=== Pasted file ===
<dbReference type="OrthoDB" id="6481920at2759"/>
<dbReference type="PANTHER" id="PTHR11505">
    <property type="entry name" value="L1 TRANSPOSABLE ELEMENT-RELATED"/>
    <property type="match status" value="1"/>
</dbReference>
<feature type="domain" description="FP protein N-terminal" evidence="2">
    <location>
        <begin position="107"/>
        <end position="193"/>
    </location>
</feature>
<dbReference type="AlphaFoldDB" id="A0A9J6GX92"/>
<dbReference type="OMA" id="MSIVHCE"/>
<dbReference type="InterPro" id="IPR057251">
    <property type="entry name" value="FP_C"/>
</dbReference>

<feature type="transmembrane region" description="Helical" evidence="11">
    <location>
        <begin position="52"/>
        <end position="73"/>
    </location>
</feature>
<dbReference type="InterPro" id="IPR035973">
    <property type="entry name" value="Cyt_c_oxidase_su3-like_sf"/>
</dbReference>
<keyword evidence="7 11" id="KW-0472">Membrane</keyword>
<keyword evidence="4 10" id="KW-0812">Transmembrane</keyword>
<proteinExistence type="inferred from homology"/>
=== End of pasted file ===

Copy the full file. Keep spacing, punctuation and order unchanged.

<dbReference type="OrthoDB" id="6481920at2759"/>
<dbReference type="PANTHER" id="PTHR11505">
    <property type="entry name" value="L1 TRANSPOSABLE ELEMENT-RELATED"/>
    <property type="match status" value="1"/>
</dbReference>
<feature type="domain" description="FP protein N-terminal" evidence="2">
    <location>
        <begin position="107"/>
        <end position="193"/>
    </location>
</feature>
<dbReference type="AlphaFoldDB" id="A0A9J6GX92"/>
<dbReference type="OMA" id="MSIVHCE"/>
<dbReference type="InterPro" id="IPR057251">
    <property type="entry name" value="FP_C"/>
</dbReference>

<feature type="transmembrane region" description="Helical" evidence="11">
    <location>
        <begin position="52"/>
        <end position="73"/>
    </location>
</feature>
<dbReference type="InterPro" id="IPR035973">
    <property type="entry name" value="Cyt_c_oxidase_su3-like_sf"/>
</dbReference>
<keyword evidence="7 11" id="KW-0472">Membrane</keyword>
<keyword evidence="4 10" id="KW-0812">Transmembrane</keyword>
<proteinExistence type="inferred from homology"/>